Erica Hammel and her son, 5-year-old Wyatt Rewoldt, sit in Wyatt’s bedroom.

Erica Hammel and her son, 5-year-old Wyatt Rewoldt, sit in Wyatt’s bedroom.

Photo by Patricia O’Blenes

Group looking for donors to help build home for St. Clair Shores mom

By: Kristyne E. Demske | St. Clair Shores Sentinel | Published February 19, 2018

ST. CLAIR SHORES — Her first nightmare started four years ago when her baby was nearly shaken to death by a convicted child abuser.

Now, as the mother of a child with physical and neurological impairments left by that day’s abuse, Erica Hammel has also been working for years to get the state to create a child abuse registry so that other children can be protected. 

But she has spent those years living in a house that isn’t fully heated, has electrical problems and holes in the ceilings, and walls where her ex-husband began renovations and never finished.

Hammel, of St. Clair Shores, has been working with the state Legislature to get a package of bills termed “Wyatt’s Law” passed to create a child abuse offender registry, require those convicted of first- through third-degree child abuse to register for 10 years and fourth-degree child abusers to register for five years, and create penalties for those who don’t register or update their information.

Hammel’s son, Wyatt, was abused by his father’s girlfriend, a convicted child abuser, when he was 1 year old, leaving lasting brain injuries. 

Before that, however, Hammel and her ex-husband had purchased a home in St. Clair Shores that they were intending to renovate. 

“It was 2011; it was the bottom of the market,” Hammel said. “It was a fixer-upper. When Wyatt was a few months old, (her ex-husband) wanted to start renovating. 

“Not even two weeks later, he walked out on Wyatt and I. I filed for divorce, and then Wyatt was shaken almost to death. I couldn’t go back to work full time.”

Hammel said there is no ceiling in her dining room, and much of her kitchen is strewn with extension cords because only half of the room has power. The house needs a lot of new electrical wiring and doesn’t have heat throughout the entire structure. Wyatt’s bedroom is on the first floor, where there is heat and air conditioning; Hammel said she sleeps on the couch because her second-floor bedroom does not have heat or air conditioning and she needs to be close to Wyatt.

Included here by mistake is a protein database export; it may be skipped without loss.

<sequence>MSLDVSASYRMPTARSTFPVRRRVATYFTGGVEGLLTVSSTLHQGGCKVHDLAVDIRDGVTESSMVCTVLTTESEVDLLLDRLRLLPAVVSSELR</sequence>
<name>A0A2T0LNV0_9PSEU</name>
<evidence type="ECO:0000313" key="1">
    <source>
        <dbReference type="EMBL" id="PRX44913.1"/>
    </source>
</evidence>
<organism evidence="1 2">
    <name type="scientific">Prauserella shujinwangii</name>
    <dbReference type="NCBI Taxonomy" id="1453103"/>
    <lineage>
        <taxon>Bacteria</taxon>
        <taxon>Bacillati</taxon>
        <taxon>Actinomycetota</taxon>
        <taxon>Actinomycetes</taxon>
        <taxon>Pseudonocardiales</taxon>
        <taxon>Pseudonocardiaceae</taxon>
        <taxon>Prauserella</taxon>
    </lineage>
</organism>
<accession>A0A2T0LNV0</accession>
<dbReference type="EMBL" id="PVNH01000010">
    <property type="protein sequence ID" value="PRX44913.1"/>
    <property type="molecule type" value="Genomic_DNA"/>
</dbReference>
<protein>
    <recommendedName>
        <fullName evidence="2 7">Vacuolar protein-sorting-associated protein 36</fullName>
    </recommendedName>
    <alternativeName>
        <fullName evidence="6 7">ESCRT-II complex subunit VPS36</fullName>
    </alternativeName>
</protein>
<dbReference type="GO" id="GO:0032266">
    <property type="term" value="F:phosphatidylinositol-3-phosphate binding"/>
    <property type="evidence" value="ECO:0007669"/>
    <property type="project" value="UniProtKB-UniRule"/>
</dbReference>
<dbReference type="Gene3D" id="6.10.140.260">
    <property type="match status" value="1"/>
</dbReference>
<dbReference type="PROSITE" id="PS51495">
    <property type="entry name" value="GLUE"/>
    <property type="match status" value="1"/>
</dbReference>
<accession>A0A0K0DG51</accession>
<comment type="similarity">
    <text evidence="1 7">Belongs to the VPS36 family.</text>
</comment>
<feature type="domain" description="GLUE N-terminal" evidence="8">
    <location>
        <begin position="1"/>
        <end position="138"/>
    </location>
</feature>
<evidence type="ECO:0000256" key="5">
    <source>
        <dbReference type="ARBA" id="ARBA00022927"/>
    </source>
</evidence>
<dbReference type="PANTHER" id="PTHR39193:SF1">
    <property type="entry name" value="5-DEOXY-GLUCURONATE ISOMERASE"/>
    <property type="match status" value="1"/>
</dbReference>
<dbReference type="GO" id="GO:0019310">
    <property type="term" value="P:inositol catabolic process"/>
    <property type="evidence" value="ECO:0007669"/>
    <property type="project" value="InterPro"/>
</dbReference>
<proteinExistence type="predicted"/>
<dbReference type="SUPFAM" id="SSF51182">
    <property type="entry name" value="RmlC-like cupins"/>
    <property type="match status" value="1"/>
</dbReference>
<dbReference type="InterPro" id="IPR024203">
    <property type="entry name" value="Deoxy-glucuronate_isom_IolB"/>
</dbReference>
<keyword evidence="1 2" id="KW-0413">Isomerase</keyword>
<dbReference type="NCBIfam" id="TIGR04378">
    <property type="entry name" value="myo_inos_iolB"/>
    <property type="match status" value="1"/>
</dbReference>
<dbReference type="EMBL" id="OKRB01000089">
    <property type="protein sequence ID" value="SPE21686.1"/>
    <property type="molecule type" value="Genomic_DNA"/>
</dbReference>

“I’m, thankfully, able to live in this house between what I make and child support. I just have never been able to get this house in the shape that it is,” she said. “People are telling me that it’s not fine. The parts where Wyatt roams around is definitely nice and safe, but the rest of the house is just in horrible shape.”

Wyatt is now 5 years old and attends the Early Childhood Special Education Preschool Program in Lakeview Public Schools. Hammel said his life has gotten more difficult as he has gotten older.

“He’s so sensitive to sound, it’s hard to take him out in public,” she said. “He has some words, but he has a hard time communicating. He started having seizures again a year ago.

“It’s been a journey. He was progressing so well. You don’t realize the damage. You see it as he gets older and what he’s not able to do compared to a normal 5-year-old.”

Hammel said it was very difficult for her, because she is a private person, but she began opening up about the condition of her home late last fall. St. Clair Shores Optimist Club members Jim and Maureen Wark went to visit the home to see what sort of electrical work had to be done to make the kitchen usable for Hammel.

“I felt terrible for her, for both of them,” said Maureen Wark. “I’m a mom, I’m a wife, and to think that her ex-husband started tearing the house apart and left it that way. The two of them have to live like that every single day. 

“I was heartbroken when I was there. I couldn’t stop thinking about it. I said, ‘She just needs a new house.’”

Now the Optimist Club of St. Clair Shores is working to raise money to build Hammel and her son a new house on the same piece of property. The Warks have had a new open-floor-plan ranch home designed that will allow Hammel to always be able to watch Wyatt and for him to better navigate the house. 

A fundraising page has been set up at, or donors can make a tax-deductible donation by sending or bringing a check payable to Optimist International, c/o Kathy Raynar, South Lake Schools Administration Building, 23101 Stadium Blvd., St. Clair Shores, MI 48080. 

Maureen Wark said that they chose because the site only charges the processing fee for a credit card payment.

“She could be your sister or she could be my daughter,” she said of Hammel. “It’s just horrible. I couldn’t stop thinking about it; I still can’t.”

She said they’d like to start demolition and construction on the house in March. The group is looking to raise $100,000 for the house. 

“I know we’re going to do it,” Maureen Wark said. 

Hammel said that she was taken aback when the Warks proposed the idea. 

“To be honest, you don’t believe it right away,” she said. “It won’t sink in till they knock my house down. 

“It’s so nice to walk through my house and know that I’m not going to have to deal with these issues anymore. Every time I use the microwave, I have to unplug an extension cord.”

She said that having a safe home will allow her to focus more on child abuse advocacy and the care of Wyatt.

“I’ll never take this gift for granted. This is going to make things so much easier and less worrisome, so I can focus on that,” she said.